Unfortunately, in the wider market it is estimated that less than 30% of large companies undertake any form of scenario planning and less than 4% have any means of visualising the landscape they compete in. Without this, strategic play appears to be more about copying others, gut feel, story telling and astrology than it is to chess. However, this is also an issue of competition because poor strategic play and situational awareness only matters when competing against others with better strategic play and situational awareness.

So, what's the impact of the CEO?

Currently that's an impossible question to answer. However, if we assume that between 30% to 50% of CEOs are 'strong CEOs' (i.e. power resides within them rather than elsewhere) and that between 15% to 25% have a positive impact, you can (as a rule of thumb) say that 4.5% to 12.5% have a positive impact. The remaining 87.5% to 95.5% have little or no effect at all, if not negative.

On the question of executive death, we cannot assume these figures demonstrate a positive influence (as opposed to a negative impact due to loss) due to the potential for 'infantilism' within an organisation. The issue regarding low situational awareness would also imply that the number of CEOs having a positive strategic benefit is low, however even in a game between blind chess players there will be winners and losers. Hence, for many markets the lack of situational awareness won't have a significant impact on outcome because all competitors lack situational awareness. Even astrology gets it right, sometimes.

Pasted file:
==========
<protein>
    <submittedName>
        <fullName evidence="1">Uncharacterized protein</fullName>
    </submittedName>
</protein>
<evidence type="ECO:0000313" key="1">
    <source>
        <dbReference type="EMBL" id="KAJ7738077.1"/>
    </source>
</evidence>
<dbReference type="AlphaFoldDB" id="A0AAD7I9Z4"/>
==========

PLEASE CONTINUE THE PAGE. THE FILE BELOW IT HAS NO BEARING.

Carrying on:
Overall the data (which is far from conclusive) suggests to me that the impact will be at the lower end of the scale based upon the level of strong CEOs, performance differences and poor situational awareness. I'd put the figure at around 5% of CEOs having a significant, repeatable impact. This issue of situational awareness is also not confined to the CEOs but impacts other C-levels and can be exhibited by the tendency of strategy to simply emulate others.

So, whilst in some corners of industry the image of the "lone mastermind directing the fortunes of a company, playing a game of chess against others" seems reasonable and can appear to have a significant impact, this is not the rule. In most cases it would appear that replacing the CEO might have a short term detrimental impact (though this may well be due to infantilism of the organisation and the need for the role not the person) but the overall longer term impact appears negligible. You could just replace them with a random person from the street on the understanding that the power structures in the organisation would cope admirably. 

Now, I'm not suggesting you do this on an individual basis - particularly because you might unfortunately remove a person who is the exception and does create a significant impact. However, the argument that we cannot enforce a greater gender balance at the board level (as has happened in Norway) due to the importance and experience of these people is highly questionable in my opinion. I've not seen data that supports the idea that the commercial world would suffer due to such a change. In fact, it suggests there will be little negative impact on the performance of those companies. If anything the impact (due to diversity) may well be positive.